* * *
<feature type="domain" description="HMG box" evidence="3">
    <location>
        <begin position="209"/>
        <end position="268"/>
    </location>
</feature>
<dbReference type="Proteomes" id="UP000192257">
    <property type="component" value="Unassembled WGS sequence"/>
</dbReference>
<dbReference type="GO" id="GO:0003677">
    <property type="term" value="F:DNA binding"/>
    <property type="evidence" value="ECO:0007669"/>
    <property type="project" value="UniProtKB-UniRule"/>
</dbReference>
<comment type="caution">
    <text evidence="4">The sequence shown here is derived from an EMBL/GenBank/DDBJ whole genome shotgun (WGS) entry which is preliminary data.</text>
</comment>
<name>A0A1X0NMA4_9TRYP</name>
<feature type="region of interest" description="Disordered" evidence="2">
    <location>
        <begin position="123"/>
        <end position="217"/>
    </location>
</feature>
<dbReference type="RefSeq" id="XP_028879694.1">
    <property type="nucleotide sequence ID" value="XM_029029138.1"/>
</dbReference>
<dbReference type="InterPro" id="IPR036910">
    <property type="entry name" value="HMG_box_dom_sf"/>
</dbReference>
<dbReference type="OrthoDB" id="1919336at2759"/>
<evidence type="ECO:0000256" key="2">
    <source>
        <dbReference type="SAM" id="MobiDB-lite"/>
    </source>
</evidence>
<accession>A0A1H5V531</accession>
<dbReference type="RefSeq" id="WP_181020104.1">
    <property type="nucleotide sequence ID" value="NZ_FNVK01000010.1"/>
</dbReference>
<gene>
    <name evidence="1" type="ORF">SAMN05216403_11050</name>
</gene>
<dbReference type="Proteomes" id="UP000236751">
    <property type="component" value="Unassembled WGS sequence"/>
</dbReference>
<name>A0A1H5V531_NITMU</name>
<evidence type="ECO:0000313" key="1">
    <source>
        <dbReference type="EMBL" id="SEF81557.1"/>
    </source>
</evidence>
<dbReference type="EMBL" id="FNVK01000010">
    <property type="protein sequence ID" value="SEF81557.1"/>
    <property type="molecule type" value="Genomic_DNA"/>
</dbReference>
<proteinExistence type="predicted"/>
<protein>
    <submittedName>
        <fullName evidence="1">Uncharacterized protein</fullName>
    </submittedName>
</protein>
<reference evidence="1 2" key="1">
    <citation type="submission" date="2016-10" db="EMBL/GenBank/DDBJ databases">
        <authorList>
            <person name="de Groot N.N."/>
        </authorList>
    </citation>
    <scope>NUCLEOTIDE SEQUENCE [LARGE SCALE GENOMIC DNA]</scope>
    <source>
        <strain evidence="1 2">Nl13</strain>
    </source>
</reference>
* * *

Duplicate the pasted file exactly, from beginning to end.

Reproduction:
<feature type="domain" description="HMG box" evidence="3">
    <location>
        <begin position="209"/>
        <end position="268"/>
    </location>
</feature>
<dbReference type="Proteomes" id="UP000192257">
    <property type="component" value="Unassembled WGS sequence"/>
</dbReference>
<dbReference type="GO" id="GO:0003677">
    <property type="term" value="F:DNA binding"/>
    <property type="evidence" value="ECO:0007669"/>
    <property type="project" value="UniProtKB-UniRule"/>
</dbReference>
<comment type="caution">
    <text evidence="4">The sequence shown here is derived from an EMBL/GenBank/DDBJ whole genome shotgun (WGS) entry which is preliminary data.</text>
</comment>
<name>A0A1X0NMA4_9TRYP</name>
<feature type="region of interest" description="Disordered" evidence="2">
    <location>
        <begin position="123"/>
        <end position="217"/>
    </location>
</feature>
<dbReference type="RefSeq" id="XP_028879694.1">
    <property type="nucleotide sequence ID" value="XM_029029138.1"/>
</dbReference>
<dbReference type="InterPro" id="IPR036910">
    <property type="entry name" value="HMG_box_dom_sf"/>
</dbReference>
<dbReference type="OrthoDB" id="1919336at2759"/>
<evidence type="ECO:0000256" key="2">
    <source>
        <dbReference type="SAM" id="MobiDB-lite"/>
    </source>
</evidence>
<accession>A0A1H5V531</accession>
<dbReference type="RefSeq" id="WP_181020104.1">
    <property type="nucleotide sequence ID" value="NZ_FNVK01000010.1"/>
</dbReference>
<gene>
    <name evidence="1" type="ORF">SAMN05216403_11050</name>
</gene>
<dbReference type="Proteomes" id="UP000236751">
    <property type="component" value="Unassembled WGS sequence"/>
</dbReference>
<name>A0A1H5V531_NITMU</name>
<evidence type="ECO:0000313" key="1">
    <source>
        <dbReference type="EMBL" id="SEF81557.1"/>
    </source>
</evidence>
<dbReference type="EMBL" id="FNVK01000010">
    <property type="protein sequence ID" value="SEF81557.1"/>
    <property type="molecule type" value="Genomic_DNA"/>
</dbReference>
<proteinExistence type="predicted"/>
<protein>
    <submittedName>
        <fullName evidence="1">Uncharacterized protein</fullName>
    </submittedName>
</protein>
<reference evidence="1 2" key="1">
    <citation type="submission" date="2016-10" db="EMBL/GenBank/DDBJ databases">
        <authorList>
            <person name="de Groot N.N."/>
        </authorList>
    </citation>
    <scope>NUCLEOTIDE SEQUENCE [LARGE SCALE GENOMIC DNA]</scope>
    <source>
        <strain evidence="1 2">Nl13</strain>
    </source>
</reference>